Aim and Objective: The number of anticancer drugs available currently is limited, and some of them have low treatment response rates. Moreover, developing a new drug for cancer therapy is labor intensive and sometimes cost prohibitive. Therefore, “repositioning” of known cancer treatment compounds can speed up the development time and potentially increase the response rate of cancer therapy. This study proposes a systems biology method for identifying new compound candidates for cancer treatment in two separate procedures.
Materials and Methods: First, a “gene set–compound” network was constructed by conducting gene set enrichment analysis on the expression profile of responses to a compound. Second, survival analyses were applied to gene expression profiles derived from four breast cancer patient cohorts to identify gene sets that are associated with cancer survival. A “cancer–functional gene set– compound” network was constructed, and candidate anticancer compounds were identified. Through the use of breast cancer as an example, 162 breast cancer survival-associated gene sets and 172 putative compounds were obtained.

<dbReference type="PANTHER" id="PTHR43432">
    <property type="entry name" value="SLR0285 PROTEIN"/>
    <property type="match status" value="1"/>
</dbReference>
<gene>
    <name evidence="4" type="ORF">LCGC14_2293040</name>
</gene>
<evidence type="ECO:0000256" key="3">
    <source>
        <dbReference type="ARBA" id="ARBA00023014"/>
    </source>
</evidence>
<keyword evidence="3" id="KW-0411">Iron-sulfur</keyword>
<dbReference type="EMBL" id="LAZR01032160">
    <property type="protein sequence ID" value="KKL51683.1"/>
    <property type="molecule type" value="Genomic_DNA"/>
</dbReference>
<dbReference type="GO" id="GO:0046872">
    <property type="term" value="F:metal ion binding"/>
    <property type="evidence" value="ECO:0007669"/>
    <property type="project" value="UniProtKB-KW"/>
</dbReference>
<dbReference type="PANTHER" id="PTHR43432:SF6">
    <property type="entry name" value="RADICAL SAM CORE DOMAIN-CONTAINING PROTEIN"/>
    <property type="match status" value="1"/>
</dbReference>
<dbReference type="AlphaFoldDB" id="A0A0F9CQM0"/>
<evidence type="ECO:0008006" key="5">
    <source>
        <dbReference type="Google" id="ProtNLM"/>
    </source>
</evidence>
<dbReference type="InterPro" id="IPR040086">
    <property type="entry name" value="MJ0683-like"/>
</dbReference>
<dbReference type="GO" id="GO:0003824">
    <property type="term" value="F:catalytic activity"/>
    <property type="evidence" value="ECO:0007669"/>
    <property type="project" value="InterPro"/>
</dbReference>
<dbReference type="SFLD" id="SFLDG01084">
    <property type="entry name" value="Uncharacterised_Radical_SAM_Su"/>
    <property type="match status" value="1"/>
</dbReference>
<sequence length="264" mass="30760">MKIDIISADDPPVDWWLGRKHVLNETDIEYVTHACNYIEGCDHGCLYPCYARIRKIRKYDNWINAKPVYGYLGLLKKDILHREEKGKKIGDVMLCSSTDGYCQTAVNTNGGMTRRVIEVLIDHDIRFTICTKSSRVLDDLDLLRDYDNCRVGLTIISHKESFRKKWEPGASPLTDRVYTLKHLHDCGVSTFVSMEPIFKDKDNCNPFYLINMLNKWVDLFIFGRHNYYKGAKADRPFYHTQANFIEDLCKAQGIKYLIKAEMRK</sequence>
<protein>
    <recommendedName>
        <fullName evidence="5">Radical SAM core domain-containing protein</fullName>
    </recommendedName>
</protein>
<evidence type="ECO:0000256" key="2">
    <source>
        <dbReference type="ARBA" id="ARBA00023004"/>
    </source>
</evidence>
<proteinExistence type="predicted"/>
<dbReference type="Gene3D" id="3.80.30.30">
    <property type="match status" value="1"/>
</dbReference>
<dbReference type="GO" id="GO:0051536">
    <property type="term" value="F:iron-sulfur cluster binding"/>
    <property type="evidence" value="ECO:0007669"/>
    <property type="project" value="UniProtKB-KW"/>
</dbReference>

Results: We demonstrated how to utilize the clinical relevance of previous studies through gene sets and then connect it to candidate compounds by using gene expression data from the Connectivity Map. Specifically, we chose a gene set derived from a stem cell study to demonstrate its association with breast cancer prognosis and discussed six new compounds that can increase the expression of the gene set after the treatment.
Conclusion: Our method can effectively identify compounds with a potential to be “repositioned” for cancer treatment according to their active mechanisms and their association with patients’ survival time.